Part of our mission here at Daily Fuel has been to illuminate life and early career insights for our readers, and we're thrilled to announce that Sam Mooradian will be joining our current blogger, Christian Zilko, debuting Wednesday September 18th. We hope the sharing of their successes, failures, insights, and adventures will continue to inspire others on their journeys toward personal and professional fulfillment. Enjoy!


One of my favorite quotes is from a songwriter I love, who said that every song has to pass three tests before he puts it on an album. He asks “is it good?”, “is it me?”, “do I like it?”, and then he has to say yes to all three. On the surface, those seem like the same question, but it turns out they’re quite different.

I’m starting to reach the point where I’ve written enough to know what is “me” and what isn’t. Or at least I’m getting close. Developing a style is hard, because there really is a difference between liking something and it being an extension of you. I like a lot of different things…that’s kind of the point of life, after all. I like jazz and horror movies and football, but none of those will ever influence my art. They’re not my style. But what is? The only way to figure it out is to keep making stuff, and then look at what you like and what you don’t. When you do more of the things you like, you eventually start to see patterns. Then you think about your own personality, and think about what you can offer to the world that nobody else can, and things start to get clearer.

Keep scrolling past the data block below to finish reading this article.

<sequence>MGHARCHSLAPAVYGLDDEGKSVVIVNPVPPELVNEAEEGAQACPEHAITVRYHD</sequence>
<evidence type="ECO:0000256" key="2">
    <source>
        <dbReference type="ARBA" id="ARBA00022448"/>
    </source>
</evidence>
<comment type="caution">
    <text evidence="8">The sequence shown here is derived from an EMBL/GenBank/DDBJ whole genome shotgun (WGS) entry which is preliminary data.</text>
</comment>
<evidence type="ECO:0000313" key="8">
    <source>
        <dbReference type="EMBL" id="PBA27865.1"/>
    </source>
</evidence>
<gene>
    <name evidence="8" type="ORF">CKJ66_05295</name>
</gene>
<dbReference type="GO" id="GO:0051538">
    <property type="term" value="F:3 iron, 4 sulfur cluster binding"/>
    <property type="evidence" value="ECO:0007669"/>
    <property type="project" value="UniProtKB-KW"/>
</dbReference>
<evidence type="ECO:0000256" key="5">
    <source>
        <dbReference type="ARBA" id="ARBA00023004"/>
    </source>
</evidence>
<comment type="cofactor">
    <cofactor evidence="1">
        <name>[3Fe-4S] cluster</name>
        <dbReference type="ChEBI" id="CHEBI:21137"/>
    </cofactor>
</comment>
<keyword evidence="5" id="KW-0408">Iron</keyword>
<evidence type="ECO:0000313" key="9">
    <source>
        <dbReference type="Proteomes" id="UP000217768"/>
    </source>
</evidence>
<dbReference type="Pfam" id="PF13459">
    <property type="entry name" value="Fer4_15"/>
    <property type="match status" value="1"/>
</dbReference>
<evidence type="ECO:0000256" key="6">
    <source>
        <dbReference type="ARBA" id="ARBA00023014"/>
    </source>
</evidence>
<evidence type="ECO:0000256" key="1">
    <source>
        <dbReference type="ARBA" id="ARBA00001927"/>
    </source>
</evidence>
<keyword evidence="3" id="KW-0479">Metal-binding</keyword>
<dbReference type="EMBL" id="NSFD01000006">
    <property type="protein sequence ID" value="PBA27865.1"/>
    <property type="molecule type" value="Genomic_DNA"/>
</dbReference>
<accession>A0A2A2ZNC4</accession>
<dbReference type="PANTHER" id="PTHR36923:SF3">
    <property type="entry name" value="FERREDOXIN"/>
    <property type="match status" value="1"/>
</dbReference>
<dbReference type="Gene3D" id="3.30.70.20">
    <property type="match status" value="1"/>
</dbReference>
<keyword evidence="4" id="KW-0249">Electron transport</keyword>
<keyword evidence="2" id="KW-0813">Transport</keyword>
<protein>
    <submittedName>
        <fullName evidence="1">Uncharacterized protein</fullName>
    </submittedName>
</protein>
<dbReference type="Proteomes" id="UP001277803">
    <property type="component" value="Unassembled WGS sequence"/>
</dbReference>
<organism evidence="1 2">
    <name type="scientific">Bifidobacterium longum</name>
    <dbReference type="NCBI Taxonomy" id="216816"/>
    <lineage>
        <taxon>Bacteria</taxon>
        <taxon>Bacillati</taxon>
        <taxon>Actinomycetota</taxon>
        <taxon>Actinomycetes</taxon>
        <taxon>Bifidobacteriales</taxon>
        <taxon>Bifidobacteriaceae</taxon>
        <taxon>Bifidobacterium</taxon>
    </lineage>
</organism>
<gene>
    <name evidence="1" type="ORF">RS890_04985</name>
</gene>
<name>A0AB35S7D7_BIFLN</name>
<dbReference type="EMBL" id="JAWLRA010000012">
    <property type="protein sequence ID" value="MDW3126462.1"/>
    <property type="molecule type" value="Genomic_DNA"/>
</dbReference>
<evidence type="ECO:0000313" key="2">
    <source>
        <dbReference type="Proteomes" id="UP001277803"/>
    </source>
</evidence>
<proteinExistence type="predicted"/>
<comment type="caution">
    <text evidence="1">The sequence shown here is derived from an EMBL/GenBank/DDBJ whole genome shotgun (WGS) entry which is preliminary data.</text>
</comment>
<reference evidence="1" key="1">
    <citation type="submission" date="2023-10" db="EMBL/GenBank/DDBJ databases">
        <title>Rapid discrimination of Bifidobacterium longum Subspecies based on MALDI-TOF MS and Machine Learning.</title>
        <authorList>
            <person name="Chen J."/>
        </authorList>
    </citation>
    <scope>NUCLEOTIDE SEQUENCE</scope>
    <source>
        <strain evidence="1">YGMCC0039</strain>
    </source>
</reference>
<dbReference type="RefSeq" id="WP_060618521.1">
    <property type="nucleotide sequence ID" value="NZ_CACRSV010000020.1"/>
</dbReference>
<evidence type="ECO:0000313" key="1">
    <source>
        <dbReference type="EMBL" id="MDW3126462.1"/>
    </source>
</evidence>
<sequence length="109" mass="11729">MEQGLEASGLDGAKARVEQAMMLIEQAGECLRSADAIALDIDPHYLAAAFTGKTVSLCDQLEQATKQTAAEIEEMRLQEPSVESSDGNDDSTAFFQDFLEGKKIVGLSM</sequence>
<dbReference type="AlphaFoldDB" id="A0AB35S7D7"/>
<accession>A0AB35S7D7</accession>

I have an infinitely better understanding of my own style going into 2020 than I did going into 2019. Now I’m trying to get better at being consistent. I’ve formed something that resembles a worldview, and I want to make sure that it shows through in everything I do. When I write a script and ask myself “is it me?,” I can actually begin to answer. It’s a pretty great feeling.

I’ve come to value consistency in a person more than almost anything else. A writer or musician who knows himself is going to do better work than someone who doesn’t. Sure, you might experiment with different genres, but you should always be writing in your own voice. It means knowing what you do well and knowing what you do poorly. I’d have more respect for a politician I hate who has an intellectually consistent worldview than someone I like who contradicts themselves. I hope I never stop evolving and getting better, but now that I’ve learned what I am, I’d like to focus on being it for a while.

Christian Zilko

Guest Blogger:

Christian Zilko

Writer With a Style
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It’s not about talent. It’s about dependability, consistency, and the ability to improve.
— Bill Belichick
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